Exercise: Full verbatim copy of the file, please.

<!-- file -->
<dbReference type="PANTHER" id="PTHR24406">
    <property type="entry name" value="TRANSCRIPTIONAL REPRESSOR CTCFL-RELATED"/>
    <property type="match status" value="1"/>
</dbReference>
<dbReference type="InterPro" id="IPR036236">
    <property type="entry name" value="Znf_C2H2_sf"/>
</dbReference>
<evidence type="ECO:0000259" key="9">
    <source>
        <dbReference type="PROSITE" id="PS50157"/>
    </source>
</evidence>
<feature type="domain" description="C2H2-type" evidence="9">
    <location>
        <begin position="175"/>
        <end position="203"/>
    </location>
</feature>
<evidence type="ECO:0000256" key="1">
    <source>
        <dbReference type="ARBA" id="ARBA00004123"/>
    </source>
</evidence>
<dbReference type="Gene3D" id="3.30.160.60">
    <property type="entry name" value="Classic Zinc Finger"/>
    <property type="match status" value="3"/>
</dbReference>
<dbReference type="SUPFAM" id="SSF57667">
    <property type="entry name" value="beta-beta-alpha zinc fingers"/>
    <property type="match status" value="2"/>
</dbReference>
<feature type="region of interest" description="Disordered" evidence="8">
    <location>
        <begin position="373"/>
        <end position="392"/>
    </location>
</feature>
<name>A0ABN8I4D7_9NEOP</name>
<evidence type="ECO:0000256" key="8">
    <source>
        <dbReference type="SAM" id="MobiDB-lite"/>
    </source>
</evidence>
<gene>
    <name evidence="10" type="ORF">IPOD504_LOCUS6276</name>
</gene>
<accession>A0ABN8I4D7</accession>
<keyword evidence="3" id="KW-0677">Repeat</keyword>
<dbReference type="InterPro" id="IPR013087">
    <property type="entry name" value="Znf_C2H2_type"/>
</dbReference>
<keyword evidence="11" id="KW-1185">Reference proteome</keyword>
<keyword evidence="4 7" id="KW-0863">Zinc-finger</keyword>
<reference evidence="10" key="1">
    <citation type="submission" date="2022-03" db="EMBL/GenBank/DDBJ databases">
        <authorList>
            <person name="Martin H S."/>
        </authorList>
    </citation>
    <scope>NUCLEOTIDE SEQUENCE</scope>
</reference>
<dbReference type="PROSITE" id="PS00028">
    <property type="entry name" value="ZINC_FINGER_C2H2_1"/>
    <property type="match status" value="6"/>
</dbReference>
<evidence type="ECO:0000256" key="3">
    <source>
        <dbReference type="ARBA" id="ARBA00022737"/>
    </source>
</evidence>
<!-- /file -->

<dbReference type="PANTHER" id="PTHR24406">
    <property type="entry name" value="TRANSCRIPTIONAL REPRESSOR CTCFL-RELATED"/>
    <property type="match status" value="1"/>
</dbReference>
<dbReference type="InterPro" id="IPR036236">
    <property type="entry name" value="Znf_C2H2_sf"/>
</dbReference>
<evidence type="ECO:0000259" key="9">
    <source>
        <dbReference type="PROSITE" id="PS50157"/>
    </source>
</evidence>
<feature type="domain" description="C2H2-type" evidence="9">
    <location>
        <begin position="175"/>
        <end position="203"/>
    </location>
</feature>
<evidence type="ECO:0000256" key="1">
    <source>
        <dbReference type="ARBA" id="ARBA00004123"/>
    </source>
</evidence>
<dbReference type="Gene3D" id="3.30.160.60">
    <property type="entry name" value="Classic Zinc Finger"/>
    <property type="match status" value="3"/>
</dbReference>
<dbReference type="SUPFAM" id="SSF57667">
    <property type="entry name" value="beta-beta-alpha zinc fingers"/>
    <property type="match status" value="2"/>
</dbReference>
<feature type="region of interest" description="Disordered" evidence="8">
    <location>
        <begin position="373"/>
        <end position="392"/>
    </location>
</feature>
<name>A0ABN8I4D7_9NEOP</name>
<evidence type="ECO:0000256" key="8">
    <source>
        <dbReference type="SAM" id="MobiDB-lite"/>
    </source>
</evidence>
<gene>
    <name evidence="10" type="ORF">IPOD504_LOCUS6276</name>
</gene>
<accession>A0ABN8I4D7</accession>
<keyword evidence="3" id="KW-0677">Repeat</keyword>
<dbReference type="InterPro" id="IPR013087">
    <property type="entry name" value="Znf_C2H2_type"/>
</dbReference>
<keyword evidence="11" id="KW-1185">Reference proteome</keyword>
<keyword evidence="4 7" id="KW-0863">Zinc-finger</keyword>
<reference evidence="10" key="1">
    <citation type="submission" date="2022-03" db="EMBL/GenBank/DDBJ databases">
        <authorList>
            <person name="Martin H S."/>
        </authorList>
    </citation>
    <scope>NUCLEOTIDE SEQUENCE</scope>
</reference>
<dbReference type="PROSITE" id="PS00028">
    <property type="entry name" value="ZINC_FINGER_C2H2_1"/>
    <property type="match status" value="6"/>
</dbReference>
<evidence type="ECO:0000256" key="3">
    <source>
        <dbReference type="ARBA" id="ARBA00022737"/>
    </source>
</evidence>